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Table Grapes

Table grape variety trial 2018-2022

  1. Identify most promising varieties for western Colorado growers based on:
    1. Productivity
    2. Winter hardiness
    3. Flowering and harvest dates
    4. Pest and disease resistance
    5. Adaptability to common production methods
    6. Market acceptance
    7. Fruit quality
  2. Identify potential for value added use (juice, raisin).
  3. Determine enterprise feasibility.
  4. Identify optimal production methods.
  5. Develop educational materials.
  1. Established fruit producers looking for alternative crops with higher likelihood of success in light of changing climate.
  2. New growers.
  3. Local and regional grocers/buyers.

Facilitate development of a new crop for the fruit growing industry in western Colorado. By identifying reliable and productive varieties of table grapes, and their best management practices for this region, growers may confidently produce this crop. This project will provide information to buyers and processors interested in increasing the variety of Colorado grown products to their customers.

2018 - 2020

Planting, trellis and irrigation installation, establishment observations, fertility and irrigation trials during establishment, weed management trials, cover crop establishment, establishment cost tracking.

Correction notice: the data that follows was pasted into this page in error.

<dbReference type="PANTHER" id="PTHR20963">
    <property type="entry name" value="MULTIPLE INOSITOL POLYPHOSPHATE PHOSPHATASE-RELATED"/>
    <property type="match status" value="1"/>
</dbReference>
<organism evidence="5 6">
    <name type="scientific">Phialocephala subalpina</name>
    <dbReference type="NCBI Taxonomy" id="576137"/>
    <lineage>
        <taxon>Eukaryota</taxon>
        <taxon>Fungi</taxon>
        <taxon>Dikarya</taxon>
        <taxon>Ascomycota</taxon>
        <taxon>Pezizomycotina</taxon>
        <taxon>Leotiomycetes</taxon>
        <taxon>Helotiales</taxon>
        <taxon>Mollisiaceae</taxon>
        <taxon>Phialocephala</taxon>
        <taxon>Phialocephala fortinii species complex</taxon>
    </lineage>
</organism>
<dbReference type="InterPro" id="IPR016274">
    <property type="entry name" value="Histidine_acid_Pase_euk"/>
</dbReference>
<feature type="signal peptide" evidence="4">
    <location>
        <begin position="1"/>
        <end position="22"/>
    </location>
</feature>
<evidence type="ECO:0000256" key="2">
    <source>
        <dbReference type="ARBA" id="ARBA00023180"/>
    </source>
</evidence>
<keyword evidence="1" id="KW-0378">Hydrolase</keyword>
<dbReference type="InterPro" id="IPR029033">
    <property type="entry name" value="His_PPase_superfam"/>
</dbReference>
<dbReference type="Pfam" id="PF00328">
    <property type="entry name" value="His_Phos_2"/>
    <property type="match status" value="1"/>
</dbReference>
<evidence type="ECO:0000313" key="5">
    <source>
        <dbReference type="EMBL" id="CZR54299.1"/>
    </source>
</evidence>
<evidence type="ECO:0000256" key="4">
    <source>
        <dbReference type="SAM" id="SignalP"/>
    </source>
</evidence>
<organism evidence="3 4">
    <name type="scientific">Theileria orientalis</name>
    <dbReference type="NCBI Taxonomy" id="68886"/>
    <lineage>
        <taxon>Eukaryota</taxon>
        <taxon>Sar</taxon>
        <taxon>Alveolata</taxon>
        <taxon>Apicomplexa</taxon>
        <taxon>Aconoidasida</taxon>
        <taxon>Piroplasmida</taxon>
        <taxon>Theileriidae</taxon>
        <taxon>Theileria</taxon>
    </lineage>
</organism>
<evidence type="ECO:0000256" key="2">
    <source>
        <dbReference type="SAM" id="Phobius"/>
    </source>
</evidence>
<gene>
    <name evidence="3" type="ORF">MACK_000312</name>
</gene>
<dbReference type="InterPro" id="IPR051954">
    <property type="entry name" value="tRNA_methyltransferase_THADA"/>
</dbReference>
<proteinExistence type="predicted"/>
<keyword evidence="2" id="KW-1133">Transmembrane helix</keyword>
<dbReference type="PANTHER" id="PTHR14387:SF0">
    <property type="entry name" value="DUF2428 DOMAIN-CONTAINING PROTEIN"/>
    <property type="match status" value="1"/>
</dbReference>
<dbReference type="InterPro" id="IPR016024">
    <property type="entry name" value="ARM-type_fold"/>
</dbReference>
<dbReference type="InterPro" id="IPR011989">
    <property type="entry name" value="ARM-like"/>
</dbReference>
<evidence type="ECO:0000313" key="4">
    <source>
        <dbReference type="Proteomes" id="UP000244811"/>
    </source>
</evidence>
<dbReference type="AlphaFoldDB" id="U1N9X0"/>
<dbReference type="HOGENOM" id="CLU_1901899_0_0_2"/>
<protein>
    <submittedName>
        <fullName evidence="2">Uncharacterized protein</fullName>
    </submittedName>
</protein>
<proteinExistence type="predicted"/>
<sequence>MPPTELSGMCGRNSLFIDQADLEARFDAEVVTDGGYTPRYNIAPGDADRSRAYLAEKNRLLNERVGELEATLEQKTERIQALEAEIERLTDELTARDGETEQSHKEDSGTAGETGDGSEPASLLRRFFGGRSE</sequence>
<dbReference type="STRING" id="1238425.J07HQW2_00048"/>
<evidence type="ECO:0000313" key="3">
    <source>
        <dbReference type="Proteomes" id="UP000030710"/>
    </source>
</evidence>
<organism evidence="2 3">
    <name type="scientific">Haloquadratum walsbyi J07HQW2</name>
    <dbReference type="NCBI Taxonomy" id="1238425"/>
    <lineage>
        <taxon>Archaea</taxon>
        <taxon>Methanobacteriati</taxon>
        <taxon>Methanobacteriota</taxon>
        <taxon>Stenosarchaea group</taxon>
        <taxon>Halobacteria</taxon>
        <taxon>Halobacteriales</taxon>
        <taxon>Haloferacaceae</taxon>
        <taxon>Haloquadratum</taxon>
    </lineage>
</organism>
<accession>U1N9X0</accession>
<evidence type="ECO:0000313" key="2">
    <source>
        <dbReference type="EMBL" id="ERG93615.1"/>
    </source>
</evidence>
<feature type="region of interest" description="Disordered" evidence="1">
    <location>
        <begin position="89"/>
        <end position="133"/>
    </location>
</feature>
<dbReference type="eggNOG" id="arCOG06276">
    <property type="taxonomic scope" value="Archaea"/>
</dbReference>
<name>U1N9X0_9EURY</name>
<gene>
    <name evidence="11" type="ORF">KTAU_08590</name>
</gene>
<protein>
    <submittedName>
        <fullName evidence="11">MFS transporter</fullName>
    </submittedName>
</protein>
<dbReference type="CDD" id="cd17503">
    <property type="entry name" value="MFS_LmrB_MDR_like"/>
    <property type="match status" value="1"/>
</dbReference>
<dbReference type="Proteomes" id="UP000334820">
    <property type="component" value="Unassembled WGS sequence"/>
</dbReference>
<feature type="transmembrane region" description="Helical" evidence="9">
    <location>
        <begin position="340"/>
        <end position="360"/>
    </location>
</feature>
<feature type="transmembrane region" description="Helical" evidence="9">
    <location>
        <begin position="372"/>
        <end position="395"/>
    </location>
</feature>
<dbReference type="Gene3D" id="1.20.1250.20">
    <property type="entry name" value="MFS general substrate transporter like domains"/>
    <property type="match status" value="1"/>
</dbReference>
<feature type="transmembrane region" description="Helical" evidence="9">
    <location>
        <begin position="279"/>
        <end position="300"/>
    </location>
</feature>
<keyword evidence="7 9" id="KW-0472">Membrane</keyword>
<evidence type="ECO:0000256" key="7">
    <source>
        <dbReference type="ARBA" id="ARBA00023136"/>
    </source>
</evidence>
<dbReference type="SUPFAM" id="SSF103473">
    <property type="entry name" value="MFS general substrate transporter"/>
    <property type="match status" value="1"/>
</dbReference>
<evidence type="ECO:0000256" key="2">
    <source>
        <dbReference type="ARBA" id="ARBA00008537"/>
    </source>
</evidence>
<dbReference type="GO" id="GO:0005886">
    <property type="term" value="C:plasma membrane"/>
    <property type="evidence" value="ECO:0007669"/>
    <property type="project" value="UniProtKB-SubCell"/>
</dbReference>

2020-2021

Initial harvest

2018 – 2024

Performance observation

2020 – 2040

Expansion of research topics
  1. Field preparation – soil analysis, preplant application of compost to match recommendation, installation of irrigation, bare root plant 6’X10’ spacing, install trellis posts and 1st trellis wire. Install bamboo stake or hang training twine, initiate vine training as soon as growth allows.
  2. Pending irrigation forecast establish (or not) ground cover between rows.
  3. Hand weed and apply organic burn down herbicide in-row
  1. Based on the experience of Idaho, where table grape production has been very successful, and limited observation of a few growers successfully growing and marketing table grapes in our area, western Colorado should be able to produce a high quality product that will be well received in local and regional markets. It is expected that fruit growers will be enthusiastic about diversifying their operations to include crops that are less susceptible to late spring freezes.
  2. Develop and publish extension bulletins, present findings at annual research field days and WCHS conference.
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